FIG. 12 is a schematic representation of equipment for laser cutting tubing in the manufacture of stents and anastomosis clips, in accordance with the present invention.

DETAILED DESCRIPTION OF THE PREFERRED EMBODIMENTS

The present invention relates to manufacturing processes utilizing biocompatible metals and metal alloys for forming medical devices. The present invention includes methods of making medical devices by using processes including high speed injection molding or semi-solid (slurry-based) die casting being applied to a particular biocompatible metal and metal alloy that may have a high melting point temperature. While virtually any medical device that is implanted or used in the body will benefit from the present invention, the invention as applied to stents is described herein as only an example and is not meant to be limiting. Thus, medical devices made by the processes of the present invention include, but are not limited to, stents, guide wires, embolic protection filters, markers, defibrillator and pace maker leads, endovascular grafts, mitral valves and anastomosis devices. The method of the present invention may be used to manufacture near net shape devices or starting materials, such as tube stock, wire, and metal sheets. Further, the processes of the present invention may be adapted for the manufacture of drug-eluting stents and other medical devices.

Heretofore, the metallurgical arts have taught methods and apparatuses for high speed injection of magnesium based alloys in a thixotropic state or semi-solid slurry suspension for subsequent fabrication into an article of manufacture (FIG. 1). Similarly, the art has provided methods and apparatuses for die casting aluminum based alloys in a thixotropic state or semi-solid slurry suspension for subsequent fabrication into an article of manufacture (FIG. 2). The terms “thixotropic state” and “semi-solid slurry suspension” are used interchangeably herein, as both terms refer to a mixture of a liquid and solid phase consisting of rounded solid phase particles suspended, in a liquid matrix. As set forth herein, in forming a medical device or tube stock using the processes of high speed injection molding and semi-solid die casting, the present invention modifies the prior art apparatuses, such as those shown in FIGS. 1 and 2, to have the capability to accommodate the use of metals or metal alloys that have a relatively high melting point temperature in comparison to previously used materials.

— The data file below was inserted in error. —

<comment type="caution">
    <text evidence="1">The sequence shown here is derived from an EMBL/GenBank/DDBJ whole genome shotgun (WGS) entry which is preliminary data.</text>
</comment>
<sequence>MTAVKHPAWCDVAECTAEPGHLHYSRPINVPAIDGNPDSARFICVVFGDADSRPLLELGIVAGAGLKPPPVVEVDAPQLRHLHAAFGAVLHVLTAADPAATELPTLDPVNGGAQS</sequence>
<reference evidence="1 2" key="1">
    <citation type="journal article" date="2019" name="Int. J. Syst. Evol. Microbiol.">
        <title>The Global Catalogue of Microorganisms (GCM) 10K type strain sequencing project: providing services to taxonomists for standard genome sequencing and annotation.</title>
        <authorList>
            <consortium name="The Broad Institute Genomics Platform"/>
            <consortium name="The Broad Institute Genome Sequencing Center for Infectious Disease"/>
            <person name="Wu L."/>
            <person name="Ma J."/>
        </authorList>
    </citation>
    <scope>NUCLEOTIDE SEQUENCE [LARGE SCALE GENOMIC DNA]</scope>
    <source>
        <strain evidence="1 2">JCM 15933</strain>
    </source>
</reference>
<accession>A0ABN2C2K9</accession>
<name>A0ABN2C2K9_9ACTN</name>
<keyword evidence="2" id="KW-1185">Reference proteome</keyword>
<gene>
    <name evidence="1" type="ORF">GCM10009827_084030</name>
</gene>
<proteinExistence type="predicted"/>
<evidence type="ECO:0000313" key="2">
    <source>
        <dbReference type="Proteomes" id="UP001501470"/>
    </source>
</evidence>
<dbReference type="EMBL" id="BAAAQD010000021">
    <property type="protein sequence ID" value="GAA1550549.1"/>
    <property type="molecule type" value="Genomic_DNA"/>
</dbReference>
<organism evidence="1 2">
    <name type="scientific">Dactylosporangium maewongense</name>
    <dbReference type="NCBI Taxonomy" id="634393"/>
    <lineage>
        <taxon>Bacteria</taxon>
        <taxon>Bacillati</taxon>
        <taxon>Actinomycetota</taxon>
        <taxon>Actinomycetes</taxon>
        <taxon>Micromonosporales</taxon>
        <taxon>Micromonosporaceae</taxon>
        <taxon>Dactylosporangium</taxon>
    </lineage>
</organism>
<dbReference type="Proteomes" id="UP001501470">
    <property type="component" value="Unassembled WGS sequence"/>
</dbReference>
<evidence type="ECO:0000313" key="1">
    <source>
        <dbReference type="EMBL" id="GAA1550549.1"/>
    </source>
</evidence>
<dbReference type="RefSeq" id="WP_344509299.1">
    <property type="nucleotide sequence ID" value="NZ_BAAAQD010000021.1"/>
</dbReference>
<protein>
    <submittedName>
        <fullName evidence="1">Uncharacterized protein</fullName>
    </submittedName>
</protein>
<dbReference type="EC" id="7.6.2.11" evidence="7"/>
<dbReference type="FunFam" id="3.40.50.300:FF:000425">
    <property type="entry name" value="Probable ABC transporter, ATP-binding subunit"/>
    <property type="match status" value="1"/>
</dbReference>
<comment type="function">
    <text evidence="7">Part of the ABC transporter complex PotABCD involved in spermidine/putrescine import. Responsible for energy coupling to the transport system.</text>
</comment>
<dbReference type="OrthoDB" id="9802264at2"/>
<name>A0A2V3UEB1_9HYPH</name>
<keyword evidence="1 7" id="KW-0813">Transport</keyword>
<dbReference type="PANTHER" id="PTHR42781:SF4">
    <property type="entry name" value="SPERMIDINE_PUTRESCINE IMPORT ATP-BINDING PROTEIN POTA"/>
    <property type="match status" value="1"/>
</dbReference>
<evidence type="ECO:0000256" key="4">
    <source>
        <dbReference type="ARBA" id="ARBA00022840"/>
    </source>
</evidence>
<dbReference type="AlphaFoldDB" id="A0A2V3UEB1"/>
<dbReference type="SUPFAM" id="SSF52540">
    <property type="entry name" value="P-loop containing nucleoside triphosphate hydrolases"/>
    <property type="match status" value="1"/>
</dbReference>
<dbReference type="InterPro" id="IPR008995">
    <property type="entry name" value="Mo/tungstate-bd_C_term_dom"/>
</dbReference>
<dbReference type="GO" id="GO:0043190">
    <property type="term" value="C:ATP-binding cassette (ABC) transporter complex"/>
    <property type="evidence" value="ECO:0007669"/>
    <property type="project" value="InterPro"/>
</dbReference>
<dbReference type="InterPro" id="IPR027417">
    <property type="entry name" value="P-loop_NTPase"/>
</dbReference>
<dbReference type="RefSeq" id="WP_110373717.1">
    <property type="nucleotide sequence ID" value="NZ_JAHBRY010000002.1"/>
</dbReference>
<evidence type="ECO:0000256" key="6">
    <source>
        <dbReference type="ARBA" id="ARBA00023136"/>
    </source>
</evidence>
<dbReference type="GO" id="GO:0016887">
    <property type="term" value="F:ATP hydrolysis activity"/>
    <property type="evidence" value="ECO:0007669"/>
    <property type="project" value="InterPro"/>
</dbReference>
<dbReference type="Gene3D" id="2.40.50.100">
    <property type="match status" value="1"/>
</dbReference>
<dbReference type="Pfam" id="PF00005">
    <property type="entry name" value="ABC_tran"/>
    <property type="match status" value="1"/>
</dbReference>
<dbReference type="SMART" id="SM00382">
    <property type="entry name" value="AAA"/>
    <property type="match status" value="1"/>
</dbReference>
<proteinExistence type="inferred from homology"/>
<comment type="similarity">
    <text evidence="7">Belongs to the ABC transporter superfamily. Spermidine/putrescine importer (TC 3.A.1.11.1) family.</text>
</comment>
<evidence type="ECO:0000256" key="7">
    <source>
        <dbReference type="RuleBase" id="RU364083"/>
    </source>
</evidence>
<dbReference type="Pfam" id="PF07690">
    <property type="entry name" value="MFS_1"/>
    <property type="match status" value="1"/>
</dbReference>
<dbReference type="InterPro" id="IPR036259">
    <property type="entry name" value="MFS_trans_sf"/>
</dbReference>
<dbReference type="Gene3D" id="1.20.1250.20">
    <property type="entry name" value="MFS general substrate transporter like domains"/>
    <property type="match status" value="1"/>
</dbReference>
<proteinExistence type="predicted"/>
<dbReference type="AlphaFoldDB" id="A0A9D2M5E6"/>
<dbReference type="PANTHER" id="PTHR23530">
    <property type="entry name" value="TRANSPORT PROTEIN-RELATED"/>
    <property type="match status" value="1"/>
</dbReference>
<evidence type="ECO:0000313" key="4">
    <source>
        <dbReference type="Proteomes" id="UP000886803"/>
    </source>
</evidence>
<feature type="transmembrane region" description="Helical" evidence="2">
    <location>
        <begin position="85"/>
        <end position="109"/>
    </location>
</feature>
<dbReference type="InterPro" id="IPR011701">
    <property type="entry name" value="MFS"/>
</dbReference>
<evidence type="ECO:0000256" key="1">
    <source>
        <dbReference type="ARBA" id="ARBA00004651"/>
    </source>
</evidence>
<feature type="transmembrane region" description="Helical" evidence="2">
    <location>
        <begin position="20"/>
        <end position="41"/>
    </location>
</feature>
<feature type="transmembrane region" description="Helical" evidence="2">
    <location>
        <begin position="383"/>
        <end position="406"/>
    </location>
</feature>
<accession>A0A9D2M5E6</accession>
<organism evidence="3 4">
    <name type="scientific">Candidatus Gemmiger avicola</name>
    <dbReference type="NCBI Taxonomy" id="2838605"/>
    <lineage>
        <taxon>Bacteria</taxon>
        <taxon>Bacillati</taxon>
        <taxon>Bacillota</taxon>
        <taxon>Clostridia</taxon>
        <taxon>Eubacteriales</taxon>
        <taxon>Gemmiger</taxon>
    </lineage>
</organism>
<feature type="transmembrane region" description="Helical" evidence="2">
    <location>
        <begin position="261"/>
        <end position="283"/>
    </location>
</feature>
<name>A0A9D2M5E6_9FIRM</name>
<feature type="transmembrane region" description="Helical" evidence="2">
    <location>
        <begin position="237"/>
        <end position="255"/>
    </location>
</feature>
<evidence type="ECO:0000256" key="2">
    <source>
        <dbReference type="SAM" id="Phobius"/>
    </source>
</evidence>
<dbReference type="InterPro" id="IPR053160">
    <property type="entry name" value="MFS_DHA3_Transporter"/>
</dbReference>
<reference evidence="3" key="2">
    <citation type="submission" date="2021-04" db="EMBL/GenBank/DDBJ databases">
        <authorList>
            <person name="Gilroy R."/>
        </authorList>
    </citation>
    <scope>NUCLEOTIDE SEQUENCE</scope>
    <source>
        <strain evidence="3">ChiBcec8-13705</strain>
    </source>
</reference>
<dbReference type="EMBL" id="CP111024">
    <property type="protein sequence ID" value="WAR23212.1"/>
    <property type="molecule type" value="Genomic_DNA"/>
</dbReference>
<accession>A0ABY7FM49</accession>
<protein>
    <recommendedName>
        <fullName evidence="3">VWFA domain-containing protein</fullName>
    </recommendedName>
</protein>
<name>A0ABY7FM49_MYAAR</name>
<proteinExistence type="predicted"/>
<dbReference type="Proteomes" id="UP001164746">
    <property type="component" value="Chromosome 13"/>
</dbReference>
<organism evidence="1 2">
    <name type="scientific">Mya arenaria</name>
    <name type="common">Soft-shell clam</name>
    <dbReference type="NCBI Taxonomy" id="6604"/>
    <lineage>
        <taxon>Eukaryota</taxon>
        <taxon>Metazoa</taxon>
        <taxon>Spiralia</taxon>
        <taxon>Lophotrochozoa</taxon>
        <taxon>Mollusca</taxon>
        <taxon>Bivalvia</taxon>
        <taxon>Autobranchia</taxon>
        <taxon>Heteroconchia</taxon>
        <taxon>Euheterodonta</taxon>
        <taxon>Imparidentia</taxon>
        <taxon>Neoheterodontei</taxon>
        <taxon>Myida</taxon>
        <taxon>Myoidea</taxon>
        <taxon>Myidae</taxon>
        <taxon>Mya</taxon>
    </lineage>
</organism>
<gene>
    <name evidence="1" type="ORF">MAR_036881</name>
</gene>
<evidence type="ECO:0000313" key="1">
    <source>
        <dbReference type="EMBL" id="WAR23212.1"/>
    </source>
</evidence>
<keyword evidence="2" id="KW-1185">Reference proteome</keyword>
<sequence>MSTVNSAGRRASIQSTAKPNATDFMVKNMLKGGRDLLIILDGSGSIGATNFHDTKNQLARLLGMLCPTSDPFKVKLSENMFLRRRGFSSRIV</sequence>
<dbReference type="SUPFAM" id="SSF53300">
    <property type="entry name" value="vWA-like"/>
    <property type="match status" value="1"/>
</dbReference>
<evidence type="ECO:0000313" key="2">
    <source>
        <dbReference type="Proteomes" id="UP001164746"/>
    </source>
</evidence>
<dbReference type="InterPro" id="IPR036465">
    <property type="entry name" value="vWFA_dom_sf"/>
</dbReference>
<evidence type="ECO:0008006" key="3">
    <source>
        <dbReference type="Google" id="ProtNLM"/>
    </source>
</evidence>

With further reference to FIGS. 1 and 2, known prior art apparatuses 10, 110 used in the processing of aluminium and magnesium based metals and metal alloys in a thixotropic state for the manufacture of net shape parts generally include a barrel 12, 112 and a feeder 14, 114 in which the barrel is adapted to receive the metallic material from the feeder through an inlet 16, 116 positioned proximate a first (inlet) end of the barrel. The material is generally received in a solid form, such as pellet, chip, flake, powder or the like, or in a molten form, such as liquid or semi-liquid. Depending on the form of material that is received into the barrel, heating elements 18, 118 either heat the metallic material or maintain it at a predetermined temperature in order to attain the two phase solidus-liquidus region for such material. Accordingly, since the temperature of the material in the barrel is between the solidus and liquidus temperatures in this region, it can be said that the material is in a thermodynamic equilibrium state, having both solid and liquid phases.

Positioned in the barrel 12, 112 and rotated by an actuator 20, 120 is a reciprocating screw 22, 122 that moves the material through the barrel while applying a shearing action to the material. It is this shearing action that conditions the material into a semi-solid slurry having solid degenerate dendritic structures surrounded by the material in a liquid phase. Following the collection of an appropriate amount of material at a second (exit) end 24, 124 of the barrel, the reciprocating screw is rapidly rotated, thereby moving the material through an outlet 26, 126 of the barrel, then through a nozzle 28, 128 and finally into a mold or die 30, 130. In the die, the material solidifies as it cools and the newly formed injection molded part may be removed from the die.